I handed her the steaming mug.

“Tell me what’s wrong.”

Another shiver from the cold. The outside seemed to grow quieter, as though we were in a space vacuum, no sound possible.

“I’m going to die.” Almost a whisper, like a wisp of wind gently caressing my face. The hair rose on the back of my neck. My arms tingled. Flight or fight, it came down to that, I don’t know how I knew, but I knew, one moment from the millions we live, one moment, one decision, flight or fight, forever altering the course of a life.

“Is someone threatening you? Who is it? Where is this person now? Give me something to work with and maybe I can help.”

She shook her head, took a sip of the hot chocolate, finally raised her head and looked directly at me, the green eyes boring a hole into my psyche.

“I have a brain tumor. I was told at the hospital, St. Pete’s, there are only five surgeons in the world who can perform the surgery. You’re one of them. I need you to save my life.”

There it was! The impossible asked.

“If they told you that, they must have also told you I retired. I don’t do surgeries any longer. I’m terribly sorry, but I’m no longer a practicing surgeon.”

A single tear slid over a downy cheek.

“It’s growing in my brain right now. They said they can’t operate. They said it’s too dangerous. And yes, they said you retired, but I need you. I know all about Paula Stillwell. I know she died, but I don’t care. You must help me.”


The Past Returns

Paula Stillwell, a name I had spent nine months trying to forget. They had said her tumor was inoperable, but they had been wrong. Everything proceeded as planned, perfect extraction of her deadly invader, me dead tired from an emotional week from hell, too little sleep, too jangled nerves, the slightest of slight movements and a nick of an artery. We stopped the bleeding, pumped new blood into her, and then the cardiac arrest. Paula died on the table. I left the hospital staff the next day, world-renowned surgeon retreated to the cabin, drank heavily for six months, dried out for three, and then this woman, and the past, returned. There simply is no such thing as outrunning the past.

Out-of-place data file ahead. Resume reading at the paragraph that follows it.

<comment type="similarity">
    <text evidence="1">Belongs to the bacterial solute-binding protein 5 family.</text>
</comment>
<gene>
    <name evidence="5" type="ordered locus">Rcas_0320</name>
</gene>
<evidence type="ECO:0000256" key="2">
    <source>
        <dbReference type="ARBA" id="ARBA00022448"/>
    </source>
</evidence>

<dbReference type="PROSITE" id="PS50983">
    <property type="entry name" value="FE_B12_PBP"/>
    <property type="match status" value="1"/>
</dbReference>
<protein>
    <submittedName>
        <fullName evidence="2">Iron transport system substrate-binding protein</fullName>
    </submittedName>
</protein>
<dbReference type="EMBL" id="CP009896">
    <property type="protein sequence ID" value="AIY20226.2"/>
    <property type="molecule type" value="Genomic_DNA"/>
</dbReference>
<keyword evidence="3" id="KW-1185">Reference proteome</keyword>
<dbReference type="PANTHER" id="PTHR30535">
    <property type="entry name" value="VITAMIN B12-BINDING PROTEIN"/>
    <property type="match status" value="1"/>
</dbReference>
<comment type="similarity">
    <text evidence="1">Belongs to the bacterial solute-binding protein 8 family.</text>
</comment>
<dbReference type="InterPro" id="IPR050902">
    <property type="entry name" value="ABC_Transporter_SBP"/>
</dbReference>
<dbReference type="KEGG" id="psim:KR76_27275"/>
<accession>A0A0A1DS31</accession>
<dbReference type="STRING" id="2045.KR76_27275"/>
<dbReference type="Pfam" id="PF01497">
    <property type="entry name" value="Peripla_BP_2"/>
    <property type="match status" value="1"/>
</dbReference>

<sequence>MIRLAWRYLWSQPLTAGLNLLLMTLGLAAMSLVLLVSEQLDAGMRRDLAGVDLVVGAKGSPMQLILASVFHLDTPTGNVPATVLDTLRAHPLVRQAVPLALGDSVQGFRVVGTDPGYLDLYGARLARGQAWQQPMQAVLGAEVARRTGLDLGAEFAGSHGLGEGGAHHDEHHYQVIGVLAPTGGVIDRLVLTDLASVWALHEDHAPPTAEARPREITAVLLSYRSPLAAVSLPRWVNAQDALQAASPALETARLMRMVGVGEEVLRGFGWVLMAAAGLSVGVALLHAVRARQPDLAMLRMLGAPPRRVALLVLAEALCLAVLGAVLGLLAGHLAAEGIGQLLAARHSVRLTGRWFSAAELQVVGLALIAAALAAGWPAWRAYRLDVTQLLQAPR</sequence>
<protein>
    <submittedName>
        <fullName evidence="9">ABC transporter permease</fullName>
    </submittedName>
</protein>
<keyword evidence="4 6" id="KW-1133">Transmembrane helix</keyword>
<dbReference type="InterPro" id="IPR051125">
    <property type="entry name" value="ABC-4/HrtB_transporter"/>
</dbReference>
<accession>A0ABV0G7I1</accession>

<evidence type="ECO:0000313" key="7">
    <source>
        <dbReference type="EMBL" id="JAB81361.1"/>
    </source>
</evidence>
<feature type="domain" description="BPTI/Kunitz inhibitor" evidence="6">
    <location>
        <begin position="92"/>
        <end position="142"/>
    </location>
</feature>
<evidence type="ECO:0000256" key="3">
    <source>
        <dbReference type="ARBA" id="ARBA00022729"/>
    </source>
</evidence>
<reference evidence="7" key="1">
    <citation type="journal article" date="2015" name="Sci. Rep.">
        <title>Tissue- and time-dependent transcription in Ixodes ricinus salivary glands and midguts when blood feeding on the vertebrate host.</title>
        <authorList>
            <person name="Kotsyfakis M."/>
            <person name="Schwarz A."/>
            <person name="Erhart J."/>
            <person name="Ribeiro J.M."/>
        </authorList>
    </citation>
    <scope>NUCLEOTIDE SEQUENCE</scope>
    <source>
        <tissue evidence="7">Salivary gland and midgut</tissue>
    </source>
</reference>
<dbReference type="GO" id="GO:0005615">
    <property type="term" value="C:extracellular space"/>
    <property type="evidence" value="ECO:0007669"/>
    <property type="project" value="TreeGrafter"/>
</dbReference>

She handed me the envelope she had been clutching.

“My hospital records. Please look at them.”

How could I make her understand what I went through after Paula’s death? A surgeon who doubts himself should never enter the operating room again. It’s as simple as that, a recipe for disaster, a landmine on a gentle country lane, should be permanently closed to traffic, never give the damned thing a chance to explode.

“Paula Stillwell died because of my mistake. I tried to drink myself to death afterwards, but I even failed at that. Believe me, you don’t want me raking around inside your head. You have no idea what you’re asking. I’m rusty. A surgeon needs to constantly hone his craft, and I haven’t picked up a scalpel in far too long.”

Another tear. Again, eye contact.

“Paula Stillwell was my sister! She and I had a horrible argument several months before her death. We weren’t speaking at the time of the operation. I wasn’t even there when she died, and I should have been.”

The walls seemed to shrink inward. For a thirty-second count I was afraid to breathe. I could feel my heart, a locomotive pounding in my chest.

“Then why me? I’m the one who killed your sister.”

She placed the mug on the floor, stood up, took two steps to where I was sitting, cupped my face in her hands, those damned green eyes wrapping chains around my heart.

“Because, Doctor Andres, it’s all about redemption! We are both in dire need of it.”

I should have never opened that damned door!

We’ll Leave It at That

I don’t know where this is going, but there you have it. Maybe this is Chapter One. Maybe it’s a fitting ending. We shall see, but thank you for reading.

2021 William D. Holland (aka billybuc)